If you are a permanent resident in Singapore, you will have Central Provident Fund (CPF). So go and write down what you think your CPF balances are. And then any investments, go and put those into a category. So if they’re unit trusts and shares, or if you’ve got different amounts with different banks, go and write that you think you’ve got a portfolio worth X. And we can go and gather the statements later.
And then company share options. This is something we see and it’s a lot more common, especially if you’re working for more of the technology companies that a large amount of your wealth will be in company stock. So just go and write down what you think you got. We don’t need to worry too much about the detail and getting it into the penny. Let’s just go and write down placeholders of what we think we’ve got.
Then let’s say you’ve got that spreadsheet, go against each one and go and put what you think the investment return is. So for cash accounts, it’s probably going to be less than 0.5%. Let’s face it, interest rates are really low. So I’m going to put an assumption on there. If it’s CPF, it’s going to be 2% to 4%, 5%. If it’s stock market related, I would just put a generic return of 5% against it as a placeholder, rather than working out what the previous returns were. So whether it’s an individual stock, company stock, just assume that it returns 5% per year. And I’ll touch on historical returns in future episodes. But the long-term returns of the stock markets have been about 8% to 10%. There are lots of reasons why you are not getting that return so let’s not assume that. Also when it comes to financial planning, you always want to be conservative. So that way if returns come out higher than expected, then you’ll be in a much better place than you thought.
So let’s say you’ve gone and documented just what you’ve currently got. Next is go and put down what your income is. So what are you earning on an annual basis? What do you think your bonus is? And then go and put down what you think you spend on an annual basis and therefore, what you save.
So a lot of people are not sure what they spend on an annual basis. So don’t get bogged down too much in the details. Think about what you think you save annually and have that as a balancing number. And separately, it might be good to go and work out in a bit more detail what you’re spending. Then finally, go and document any large lump sums that you expect to get in the future. So for example, could be inheritance. Could be that you are selling a house or you plan to sell in the next few years. Could be on the expenses side. So weddings that you want to pay for. Could be children’s university fees. Even if you do not know what that is, it can be useful just to log that. So if you’ve made it this far then you will have a great record of all of your assets and liabilities. And you’ll have a much better idea of what your income, expenses, and savings are.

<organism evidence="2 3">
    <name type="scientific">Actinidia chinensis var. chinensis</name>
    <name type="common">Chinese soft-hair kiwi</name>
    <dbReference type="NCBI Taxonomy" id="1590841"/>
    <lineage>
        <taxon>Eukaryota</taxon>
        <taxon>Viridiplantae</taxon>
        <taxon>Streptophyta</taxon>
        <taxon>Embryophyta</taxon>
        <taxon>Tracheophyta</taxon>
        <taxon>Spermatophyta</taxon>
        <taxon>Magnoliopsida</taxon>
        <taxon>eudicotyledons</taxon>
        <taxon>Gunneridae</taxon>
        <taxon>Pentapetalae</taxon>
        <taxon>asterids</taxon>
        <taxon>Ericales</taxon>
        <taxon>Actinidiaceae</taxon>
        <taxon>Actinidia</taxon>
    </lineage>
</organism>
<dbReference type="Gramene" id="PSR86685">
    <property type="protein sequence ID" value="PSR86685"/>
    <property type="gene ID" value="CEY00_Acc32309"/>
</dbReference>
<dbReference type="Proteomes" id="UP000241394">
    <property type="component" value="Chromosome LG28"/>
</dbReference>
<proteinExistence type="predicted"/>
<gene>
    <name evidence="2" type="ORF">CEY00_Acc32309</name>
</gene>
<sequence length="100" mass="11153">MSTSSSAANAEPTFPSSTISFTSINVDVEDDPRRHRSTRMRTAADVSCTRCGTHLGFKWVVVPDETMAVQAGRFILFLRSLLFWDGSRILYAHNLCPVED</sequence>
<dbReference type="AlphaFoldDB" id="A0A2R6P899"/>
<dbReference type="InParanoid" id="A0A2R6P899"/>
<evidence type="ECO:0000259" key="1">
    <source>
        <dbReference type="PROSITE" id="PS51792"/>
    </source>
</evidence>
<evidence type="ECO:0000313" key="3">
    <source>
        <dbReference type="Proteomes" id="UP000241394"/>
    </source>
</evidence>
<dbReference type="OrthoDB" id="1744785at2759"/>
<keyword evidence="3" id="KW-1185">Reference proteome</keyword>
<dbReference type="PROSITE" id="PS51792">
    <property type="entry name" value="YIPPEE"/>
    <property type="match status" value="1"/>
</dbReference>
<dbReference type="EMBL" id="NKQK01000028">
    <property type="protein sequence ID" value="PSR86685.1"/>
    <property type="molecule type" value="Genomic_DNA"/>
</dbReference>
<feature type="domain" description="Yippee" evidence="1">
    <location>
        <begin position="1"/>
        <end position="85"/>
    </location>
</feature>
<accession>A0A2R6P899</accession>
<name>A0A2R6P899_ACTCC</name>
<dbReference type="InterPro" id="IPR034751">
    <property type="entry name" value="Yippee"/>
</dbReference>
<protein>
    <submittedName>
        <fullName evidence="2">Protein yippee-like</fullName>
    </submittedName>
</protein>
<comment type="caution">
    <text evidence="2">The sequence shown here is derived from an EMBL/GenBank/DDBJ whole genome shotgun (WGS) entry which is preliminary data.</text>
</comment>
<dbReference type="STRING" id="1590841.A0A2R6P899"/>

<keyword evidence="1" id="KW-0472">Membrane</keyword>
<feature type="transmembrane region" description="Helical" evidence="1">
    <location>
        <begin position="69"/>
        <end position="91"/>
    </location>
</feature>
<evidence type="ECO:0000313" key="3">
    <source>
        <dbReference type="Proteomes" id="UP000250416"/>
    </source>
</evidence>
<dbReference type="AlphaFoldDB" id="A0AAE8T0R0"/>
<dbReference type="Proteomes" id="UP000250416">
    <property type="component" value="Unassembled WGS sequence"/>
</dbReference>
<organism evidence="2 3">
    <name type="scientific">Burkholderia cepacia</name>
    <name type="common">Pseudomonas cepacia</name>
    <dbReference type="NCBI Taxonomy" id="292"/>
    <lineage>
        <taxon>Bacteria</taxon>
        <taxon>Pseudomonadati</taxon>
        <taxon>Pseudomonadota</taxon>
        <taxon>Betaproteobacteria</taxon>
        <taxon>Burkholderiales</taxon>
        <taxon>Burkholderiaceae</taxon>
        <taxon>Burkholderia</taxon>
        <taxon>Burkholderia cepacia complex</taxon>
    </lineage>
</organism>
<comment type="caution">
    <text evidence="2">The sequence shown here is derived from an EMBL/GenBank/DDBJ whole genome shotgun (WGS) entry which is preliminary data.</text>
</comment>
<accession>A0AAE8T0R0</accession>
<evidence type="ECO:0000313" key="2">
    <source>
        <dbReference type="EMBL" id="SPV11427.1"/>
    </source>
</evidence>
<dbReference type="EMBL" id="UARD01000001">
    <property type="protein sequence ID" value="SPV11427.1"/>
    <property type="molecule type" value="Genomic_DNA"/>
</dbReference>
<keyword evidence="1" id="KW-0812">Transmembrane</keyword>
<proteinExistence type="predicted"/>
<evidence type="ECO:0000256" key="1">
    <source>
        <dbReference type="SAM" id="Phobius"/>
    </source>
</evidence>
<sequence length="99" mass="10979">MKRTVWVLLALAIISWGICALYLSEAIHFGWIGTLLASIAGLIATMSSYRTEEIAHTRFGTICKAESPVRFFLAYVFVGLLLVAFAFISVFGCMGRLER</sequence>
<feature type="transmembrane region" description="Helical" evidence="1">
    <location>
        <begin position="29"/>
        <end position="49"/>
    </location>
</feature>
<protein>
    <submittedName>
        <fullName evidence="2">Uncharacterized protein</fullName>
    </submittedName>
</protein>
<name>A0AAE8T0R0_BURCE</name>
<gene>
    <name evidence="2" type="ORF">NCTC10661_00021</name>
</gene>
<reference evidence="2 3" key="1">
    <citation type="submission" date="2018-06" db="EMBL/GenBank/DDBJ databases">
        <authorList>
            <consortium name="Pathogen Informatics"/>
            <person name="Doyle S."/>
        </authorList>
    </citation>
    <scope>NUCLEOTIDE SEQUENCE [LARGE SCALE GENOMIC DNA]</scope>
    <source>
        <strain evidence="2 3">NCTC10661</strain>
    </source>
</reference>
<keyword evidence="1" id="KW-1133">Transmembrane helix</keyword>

Now I can’t over-emphasise this point: that it is very tempting for this to become a massive exercise. And therefore, people procrastinate, and they put it off. Or they’ll get halfway through and they don’t complete it. So I want to encourage you to just keep it really high level to start with. You can even write it on a piece of paper, it doesn’t have to be a spreadsheet. But knock it out fairly quickly. Go and put in what you think you’ve got and then we can add details later. Because if you start a deep dive down your expenses and what you think you’re spending, you’ll never finish it. And 3 months later, you’ll still be confused about, stressed about money and where you’re going. So do it quickly. Add details as we go.
Okay, next step, this is where you need to be a little bit Excel savvy or this is when you need to bring in a professional financial planner. Which there aren’t many in Asia but you can find them. Because what we now need to do is go and forecast all of these balances forward, plus what you think you’re saving and then grow them at their individual growth rates. And this way, we can start to get a picture of what the next 10, 20, 30 years looks like and we can see whether you’re on track to hit the target capital amount that we worked out in episode 2.
So the previous, when we were working out what our target amount is and the vision. That’s all really nice stuff. That’s where we sat on the beach in Sentosa, thinking about life. This, unfortunately, you are going to be sat at a computer, trying to work some of this stuff out. And getting an idea of if you want to finish work in the next 5, 10, 15 years, is that feasible? Are you going to get to that target capital amount that we work out using a very high-level rule of 4% or rule of 20 and 25?